Partial Palmar Fasciectomy

Partial Palmar Fasciectomy

A palmar fasciectomy is a surgery to remove all or part of the palmar fascia. This is a thin sheet of connective tissue in your hand. It’s shaped like a triangle. It’s beneath the skin on your fingers and the palm of your hands. Your surgeon cleans the skin, makes an incision, and exposes the palmar fascia. Then they separate it from the nearby tendons and nerves before removing diseased tissue.

Expectations

There are two variations of this treatment: partial and total. If you have a partial palmar fasciectomy, your doctor removes only the abnormal tissue in your affected hand. In a total palmar fasciectomy, your doctor removes all the fascia, even if it’s not causing any problems. Once the surgery’s over, they may close the incision completely. They also may leave a small part open so it can drain.

Before you have the operation, your doctor evaluates your condition to determine how many fingers need treatment. They also decide whether to put you to sleep during the surgery or do it with a local anesthetic that lets you stay awake. This is an outpatient surgery that lasts one or more hours. Most patients go home the same day.

Your doctor wraps your hand with gauze or small bandages after the surgery. You may need to keep your hand elevated and apply ice for the first few days. Physical therapy usually isn’t necessary. Most patients can get back to normal activities within one week.

Reasons for Surgery

Dupuytren’s contracture happens when abnormal tissue forms in the fascia under your palm. That fascia is the connective tissue that holds the skin of your palm in place. The way this condition affects that tissue leaves most patients with the loss of normal hand function. As it gets worse, your doctor may start talking about your surgical options.

There are four types of fasciectomy procedures depending on the severity of the case, they include:

  • Enzymatic Fasciectomy (Xiaflex): This nonsurgical but still procedure-based approach uses a chemical enzyme (collagenase – Xiaflex) to dissolve a portion of the diseased palmar fascia (cord) that is causing a finger contracture. It is a two-day approach where day one, the cord is injected. The subsequent day, the hand is numbed and the finger is pulled straight to rupture the cord and lead to a straighter finger. The benefits of this non-surgical approach are that it requires less rehabilitation. The recurrence rate is on average 3-5 years. However, not everyone is a good candidate for this procedure.
  • Segmental Fasciectomy: A Short segment of the cord is removed through one or more small incisions along the joint creases. The benefit of this approach is that it is less surgery overall and an easier rehabilitation process. Recurrence rates are around 3 years.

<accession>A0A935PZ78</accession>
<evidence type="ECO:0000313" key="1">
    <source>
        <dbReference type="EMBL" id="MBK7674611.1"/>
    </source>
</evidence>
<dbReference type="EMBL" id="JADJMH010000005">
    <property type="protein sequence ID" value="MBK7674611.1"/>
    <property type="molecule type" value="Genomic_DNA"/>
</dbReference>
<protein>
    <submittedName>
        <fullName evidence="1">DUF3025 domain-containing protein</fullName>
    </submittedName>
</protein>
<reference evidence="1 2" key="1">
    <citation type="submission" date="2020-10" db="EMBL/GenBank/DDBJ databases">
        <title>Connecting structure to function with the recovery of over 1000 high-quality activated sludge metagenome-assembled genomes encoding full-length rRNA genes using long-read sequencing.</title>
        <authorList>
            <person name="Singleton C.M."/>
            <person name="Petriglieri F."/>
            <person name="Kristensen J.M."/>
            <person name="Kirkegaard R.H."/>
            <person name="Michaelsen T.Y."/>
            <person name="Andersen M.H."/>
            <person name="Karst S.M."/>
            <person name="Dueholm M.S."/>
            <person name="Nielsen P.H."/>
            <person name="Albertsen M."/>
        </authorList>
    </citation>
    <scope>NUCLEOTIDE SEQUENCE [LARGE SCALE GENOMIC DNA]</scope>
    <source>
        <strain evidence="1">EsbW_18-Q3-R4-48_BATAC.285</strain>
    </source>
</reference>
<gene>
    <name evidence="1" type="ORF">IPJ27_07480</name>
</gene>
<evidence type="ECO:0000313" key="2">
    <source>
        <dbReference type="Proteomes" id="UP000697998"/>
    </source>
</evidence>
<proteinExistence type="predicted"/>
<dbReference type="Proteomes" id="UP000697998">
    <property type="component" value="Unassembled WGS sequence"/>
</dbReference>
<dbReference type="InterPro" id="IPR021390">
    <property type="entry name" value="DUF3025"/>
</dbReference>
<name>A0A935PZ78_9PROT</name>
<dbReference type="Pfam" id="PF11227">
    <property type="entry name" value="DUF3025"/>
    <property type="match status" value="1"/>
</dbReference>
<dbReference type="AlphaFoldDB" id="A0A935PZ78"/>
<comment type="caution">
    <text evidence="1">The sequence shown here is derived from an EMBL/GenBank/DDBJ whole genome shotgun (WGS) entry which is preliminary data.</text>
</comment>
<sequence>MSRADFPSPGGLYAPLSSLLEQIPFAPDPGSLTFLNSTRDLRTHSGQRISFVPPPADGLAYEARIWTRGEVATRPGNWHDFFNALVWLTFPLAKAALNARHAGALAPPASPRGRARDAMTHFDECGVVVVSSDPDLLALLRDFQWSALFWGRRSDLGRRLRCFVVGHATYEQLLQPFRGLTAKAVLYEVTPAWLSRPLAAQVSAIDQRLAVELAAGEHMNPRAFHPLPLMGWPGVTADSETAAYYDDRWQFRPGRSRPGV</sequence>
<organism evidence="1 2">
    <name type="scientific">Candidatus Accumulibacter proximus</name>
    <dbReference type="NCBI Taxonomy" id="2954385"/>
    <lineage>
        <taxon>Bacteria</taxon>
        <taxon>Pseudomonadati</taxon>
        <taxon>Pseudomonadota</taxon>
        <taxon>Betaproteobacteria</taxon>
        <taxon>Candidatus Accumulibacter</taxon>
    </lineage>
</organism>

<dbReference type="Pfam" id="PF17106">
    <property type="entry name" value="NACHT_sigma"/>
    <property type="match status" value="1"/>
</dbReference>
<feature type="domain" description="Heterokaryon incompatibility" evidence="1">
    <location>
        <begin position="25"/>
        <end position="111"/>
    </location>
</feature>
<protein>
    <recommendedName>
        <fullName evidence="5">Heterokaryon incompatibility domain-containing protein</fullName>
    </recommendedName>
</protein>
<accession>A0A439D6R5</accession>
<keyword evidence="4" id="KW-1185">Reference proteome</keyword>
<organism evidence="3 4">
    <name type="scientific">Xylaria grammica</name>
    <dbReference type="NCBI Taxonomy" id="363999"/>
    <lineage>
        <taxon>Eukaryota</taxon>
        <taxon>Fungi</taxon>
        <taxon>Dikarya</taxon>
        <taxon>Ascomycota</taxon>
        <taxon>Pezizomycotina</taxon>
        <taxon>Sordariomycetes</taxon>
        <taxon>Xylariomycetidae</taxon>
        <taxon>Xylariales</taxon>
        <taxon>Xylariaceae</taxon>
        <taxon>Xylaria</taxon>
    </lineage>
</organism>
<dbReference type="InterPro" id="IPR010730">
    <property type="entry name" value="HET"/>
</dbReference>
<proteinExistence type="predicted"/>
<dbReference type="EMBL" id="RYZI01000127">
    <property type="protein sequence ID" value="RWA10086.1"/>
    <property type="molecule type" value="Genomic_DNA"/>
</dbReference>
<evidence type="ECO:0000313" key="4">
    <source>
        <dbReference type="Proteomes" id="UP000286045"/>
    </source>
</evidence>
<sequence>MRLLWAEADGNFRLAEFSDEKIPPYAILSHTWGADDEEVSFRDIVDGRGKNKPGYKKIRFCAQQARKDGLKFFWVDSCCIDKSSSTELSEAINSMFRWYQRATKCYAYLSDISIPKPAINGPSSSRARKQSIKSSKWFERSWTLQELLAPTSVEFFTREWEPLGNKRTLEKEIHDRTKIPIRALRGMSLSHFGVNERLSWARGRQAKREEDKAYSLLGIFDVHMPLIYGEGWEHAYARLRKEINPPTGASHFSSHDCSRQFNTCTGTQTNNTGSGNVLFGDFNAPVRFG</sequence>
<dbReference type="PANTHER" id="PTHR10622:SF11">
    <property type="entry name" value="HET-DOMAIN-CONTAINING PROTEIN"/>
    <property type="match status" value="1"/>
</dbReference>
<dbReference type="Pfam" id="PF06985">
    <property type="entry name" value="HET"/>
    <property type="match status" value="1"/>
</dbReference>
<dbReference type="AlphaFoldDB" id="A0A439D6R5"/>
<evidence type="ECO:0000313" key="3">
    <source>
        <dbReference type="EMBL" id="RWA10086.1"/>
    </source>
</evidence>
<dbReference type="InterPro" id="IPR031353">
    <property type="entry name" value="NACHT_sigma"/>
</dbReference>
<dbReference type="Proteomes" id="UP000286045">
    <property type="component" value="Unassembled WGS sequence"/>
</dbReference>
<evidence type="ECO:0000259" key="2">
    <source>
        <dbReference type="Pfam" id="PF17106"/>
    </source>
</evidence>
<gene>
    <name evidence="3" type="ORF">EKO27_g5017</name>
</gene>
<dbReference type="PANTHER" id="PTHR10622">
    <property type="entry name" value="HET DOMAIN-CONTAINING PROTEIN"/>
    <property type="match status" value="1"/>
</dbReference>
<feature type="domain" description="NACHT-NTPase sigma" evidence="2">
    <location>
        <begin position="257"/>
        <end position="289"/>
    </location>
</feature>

• Regional or Subtotal Fasciectomy: Nearly all of the diseased fascia is removed along with the affected fingers. This involves excising only the fascia that is diseased or affected. In the palm, this includes the pretendinous cords and part of the natatory ligaments. In the finger, the diseased fascia is called spiral and retrovascular cords. The goal of this procedure is to remove as much damaged tissue as safely as possible to prolong the time for regrowth and possible reoccurrence. The recurrence rate is on average 7-10 years.
  • Dermofasciectomy: This more aggressive approach is usually reserved for possible recurrent Dupuytrens disease or a more significant, initial involvement. This procedure involves not only excising the diseased palmar fascia but also excising some of the overlying skin. This approach often necessitates skin grafting from a donor site.

A palmar fasciectomy is used to treat more severe cases of Dupuytren’s Contracture. It is more effective than a needle fasciotomy (or needle aponeurectomy) in the long term, and that is why the hand surgeons at Newport Orthopedic Institute no longer offer that procedure. A fasciectomy is considered to be an invasive surgery and can take weeks to months of hand therapy to heal. Hand therapy will usually be required and prescribed by your orthopedic hand surgeon. The purpose of hand therapy is to help you with exercises and movements that will restore the function and movement of your fingers and hands.

Cost

The cost of partial palmar fasciectomy is based on several considerations. This can include both the extent of the procedure and a patient’s insurance carrier. Medicare will cover this surgery if it is deemed necessary treatment. BEST accepts Medicare, most private health insurances, and works with workers’ compensation claims and personal injury cases at all of our centers. 

Find Lasting Relief from Partial Palmar Fasciectomy

To learn more about the wide range of treatments for knee injuries and conditions to help you return to an active lifestyle, contact BEST Health System today. Our caring and experienced team of treatment professionals can help you develop a personalized treatment plan that is right for you. 

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